CyberwarfareU.S. military “unprepared” for cyberattacks by “top-tier,” cyber-capable adversary: Pentagon

Published 6 March 2013

A new Pentagon study concludes that the U.S. military is unprepared for a full-scale cyber-conflict with a top-tier, cyber-capable adversary. The report says the United States must increase its offensive cyberwarfare capabilities, and that the U.S. intelligence agencies must invest more resources in obtaining information about other countries’ cyberwar capabilities and plans. The report says that the United States must maintain the threat of a nuclear strike as a deterrent to a major cyberattack by other countries. The report warns that the Pentagon cannot be confident its military computer systems and communication networks are not compromised because many of the components of these systems and networks are made in countries which pose the main cyberthreat to U.S. national security.

Cyber-readiness is raised as a concern // Source: diendancntt.vn

A new report for the Pentagon concludes that the U.S. military is unprepared for a full-scale cyber-conflict with a top-tier adversary. The report says the United States must increase its offensive cyberwarfare capabilities. The report also call on the U.S. intelligence agencies to invest more resources in obtaining information about other countries’ cyberwar capabilities and plans.

The Washington Post reports that the report says that the United States must maintain the threat of a nuclear strike as a deterrent to a major cyberattack by other countries.

The 138-page report Defense Science Board – only part of which has been declassified – does not mince words in saying that despite a range of Pentagon actions to thwart sophisticated cyberattacks by other countries, these efforts are “fragmented” and the Defense Department “is not prepared to defend against this threat.”

The report describes how Pentagon “red” teams created to test the military’s cyberdefense abilities have “relative ease . . . in disrupting, or completely beating, our forces in exercises using exploits [software] available on the Internet.”

The experts on the 33-member task force says that the United States must bolster its cyber-readiness posture through a combination of deterrence, refocused intelligence priorities, and a stronger offense and defense.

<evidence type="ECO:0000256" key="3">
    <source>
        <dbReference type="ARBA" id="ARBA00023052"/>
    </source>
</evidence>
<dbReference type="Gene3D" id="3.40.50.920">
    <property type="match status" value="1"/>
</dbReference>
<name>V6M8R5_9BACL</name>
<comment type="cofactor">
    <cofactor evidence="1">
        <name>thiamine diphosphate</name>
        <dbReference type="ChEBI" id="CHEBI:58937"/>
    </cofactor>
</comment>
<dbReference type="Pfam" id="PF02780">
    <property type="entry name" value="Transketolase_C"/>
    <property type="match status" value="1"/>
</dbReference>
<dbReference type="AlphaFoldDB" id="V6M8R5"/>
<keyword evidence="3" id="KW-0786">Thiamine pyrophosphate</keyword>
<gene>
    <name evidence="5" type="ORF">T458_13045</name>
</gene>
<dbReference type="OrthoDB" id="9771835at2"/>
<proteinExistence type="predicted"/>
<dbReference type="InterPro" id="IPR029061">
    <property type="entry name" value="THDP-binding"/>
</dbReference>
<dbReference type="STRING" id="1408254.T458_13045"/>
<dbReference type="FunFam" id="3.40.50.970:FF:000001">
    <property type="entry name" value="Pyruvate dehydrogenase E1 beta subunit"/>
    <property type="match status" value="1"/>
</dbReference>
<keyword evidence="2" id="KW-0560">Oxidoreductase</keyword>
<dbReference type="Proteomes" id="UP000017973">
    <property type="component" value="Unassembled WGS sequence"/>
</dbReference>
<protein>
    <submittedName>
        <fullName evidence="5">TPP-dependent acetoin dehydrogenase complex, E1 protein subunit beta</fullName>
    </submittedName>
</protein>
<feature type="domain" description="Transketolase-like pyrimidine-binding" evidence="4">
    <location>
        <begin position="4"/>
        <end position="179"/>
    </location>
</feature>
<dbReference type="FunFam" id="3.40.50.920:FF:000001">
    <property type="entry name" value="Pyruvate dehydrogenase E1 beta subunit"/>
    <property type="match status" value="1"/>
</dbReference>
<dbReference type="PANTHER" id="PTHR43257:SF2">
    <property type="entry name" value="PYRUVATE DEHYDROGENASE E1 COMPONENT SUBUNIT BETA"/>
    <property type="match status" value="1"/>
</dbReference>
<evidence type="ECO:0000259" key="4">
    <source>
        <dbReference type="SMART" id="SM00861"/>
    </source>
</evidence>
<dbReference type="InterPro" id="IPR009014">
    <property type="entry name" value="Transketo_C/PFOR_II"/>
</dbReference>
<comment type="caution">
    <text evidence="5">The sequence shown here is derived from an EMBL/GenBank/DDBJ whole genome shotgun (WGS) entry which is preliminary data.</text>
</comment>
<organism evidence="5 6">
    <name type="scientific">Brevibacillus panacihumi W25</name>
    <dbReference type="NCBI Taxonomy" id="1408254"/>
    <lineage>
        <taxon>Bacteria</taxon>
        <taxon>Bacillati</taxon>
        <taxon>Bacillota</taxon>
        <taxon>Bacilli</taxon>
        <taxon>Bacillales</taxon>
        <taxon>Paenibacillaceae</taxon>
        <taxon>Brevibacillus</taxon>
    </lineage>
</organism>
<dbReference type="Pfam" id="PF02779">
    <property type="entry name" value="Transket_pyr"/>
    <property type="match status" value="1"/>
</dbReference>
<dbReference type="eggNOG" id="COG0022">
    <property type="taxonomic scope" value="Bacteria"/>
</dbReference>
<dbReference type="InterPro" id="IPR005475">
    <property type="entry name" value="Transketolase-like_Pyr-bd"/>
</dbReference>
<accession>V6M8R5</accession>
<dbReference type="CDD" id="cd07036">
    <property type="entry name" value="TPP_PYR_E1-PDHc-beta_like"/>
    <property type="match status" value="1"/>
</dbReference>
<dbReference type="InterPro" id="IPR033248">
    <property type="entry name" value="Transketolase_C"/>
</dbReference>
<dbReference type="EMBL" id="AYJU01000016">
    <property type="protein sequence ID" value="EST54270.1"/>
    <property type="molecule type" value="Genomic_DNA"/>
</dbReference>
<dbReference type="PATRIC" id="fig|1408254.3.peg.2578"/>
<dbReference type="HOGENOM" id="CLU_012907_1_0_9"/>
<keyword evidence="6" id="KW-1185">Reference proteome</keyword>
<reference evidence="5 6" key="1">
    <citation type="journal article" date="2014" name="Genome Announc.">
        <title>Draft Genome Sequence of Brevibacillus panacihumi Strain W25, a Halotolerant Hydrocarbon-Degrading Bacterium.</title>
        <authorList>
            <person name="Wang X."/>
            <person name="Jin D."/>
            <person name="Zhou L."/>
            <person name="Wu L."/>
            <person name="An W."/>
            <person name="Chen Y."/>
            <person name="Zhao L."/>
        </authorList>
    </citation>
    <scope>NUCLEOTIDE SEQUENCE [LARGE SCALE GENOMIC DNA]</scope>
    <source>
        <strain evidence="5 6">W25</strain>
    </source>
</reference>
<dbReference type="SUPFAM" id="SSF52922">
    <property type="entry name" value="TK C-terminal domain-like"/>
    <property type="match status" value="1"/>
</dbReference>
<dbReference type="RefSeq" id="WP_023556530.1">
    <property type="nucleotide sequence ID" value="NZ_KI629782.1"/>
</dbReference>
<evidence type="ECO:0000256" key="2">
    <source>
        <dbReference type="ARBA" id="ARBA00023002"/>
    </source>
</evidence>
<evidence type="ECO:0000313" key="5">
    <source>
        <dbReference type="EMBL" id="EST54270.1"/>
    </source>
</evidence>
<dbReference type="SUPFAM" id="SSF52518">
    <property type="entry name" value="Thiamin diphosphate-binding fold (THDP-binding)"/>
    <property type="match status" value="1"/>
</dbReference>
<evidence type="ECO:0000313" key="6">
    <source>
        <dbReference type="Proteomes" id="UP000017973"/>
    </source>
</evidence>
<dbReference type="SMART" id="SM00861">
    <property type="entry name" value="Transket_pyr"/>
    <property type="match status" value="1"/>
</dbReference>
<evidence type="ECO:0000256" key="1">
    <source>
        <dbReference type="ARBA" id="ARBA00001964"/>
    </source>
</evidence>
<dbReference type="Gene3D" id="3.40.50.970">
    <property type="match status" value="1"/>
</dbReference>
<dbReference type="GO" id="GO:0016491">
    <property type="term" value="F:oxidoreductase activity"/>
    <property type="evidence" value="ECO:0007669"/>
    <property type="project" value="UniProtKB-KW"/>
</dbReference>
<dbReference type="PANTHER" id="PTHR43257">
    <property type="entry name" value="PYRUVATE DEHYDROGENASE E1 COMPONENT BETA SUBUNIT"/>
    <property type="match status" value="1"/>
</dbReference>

“Defense can take you part of the way, but it needs to be balanced with cyber-offense and conventional capabilities,” said Lewis Von Thaer, task force co-chairman and president of General Dynamics Advanced Information Systems.

There is a straightforward reason why the Pentagon cannot be confident its military computer systems and communication networks are not compromised: many of the components of these computer systems and communication networks are made in countries which pose the main cyberthreat to U.S. national security.

The report notes that very few countries, for example, China and Russia, have the skills and capabilities to create vulnerabilities in protected systems by interfering with components.

The report emphasizes that defensive cyber capabilities are not enough, and that the United States must have offensive cyber capabilities which, when needed, could be used either preemptively or in retaliation for a cyber attack by an adversary.

The report notes that U.S. military planners must internalize the fact that that a full-scale military conflict in cyberspace could include hundreds of simultaneous, synchronized offensive cyber-operations.

Von Thaer said that while the Pentagon’s Cyber Command is in the process of expanding, “there’s still a lot of work to be done” to master the staging of military cyber-operations.

The experts on the panel described how a conflict with a cyber-capable adversary could mean the crashing of servers, corruption of data, tampering with the supply chain, and insertion of malicious software into critical infrastructure systems.

What is more, these cyber-attacks could accompany a conventional attack by an adversary on U.S. forces at sea or in space. “U.S. guns, missiles and bombs may not fire, or may be directed against our own troops,” the report warns, and military commanders “may rapidly lose trust” in their ability to control their forces or to conduct counterstrikes.

The Post notes that the task force concluded that it is not feasible to protecting every military system from cyberthreats. The report recommends an approach which relies on isolating critical systems and weapons, and equipping small numbers with advanced defensive measures to ensure they survive an attack.

Martin Libicki, a cyber expert at the RAND Corp., told the Post, however, that, “These things are really harder to do than they look…. If you don’t have real time control over a system, it’s very difficult to get something to malfunction at a time and a place of your own choosing.”

The report also suggests that the United States must examine whether the command-and-control systems for U.S. nuclear weapons are sufficiently protected to withstand cyberattacks.

— Rdad more in Task Force Report: Resilient Military Systems and the Advanced Cyber Threat (Department of Defense, Defense Science Board, 2013)

 

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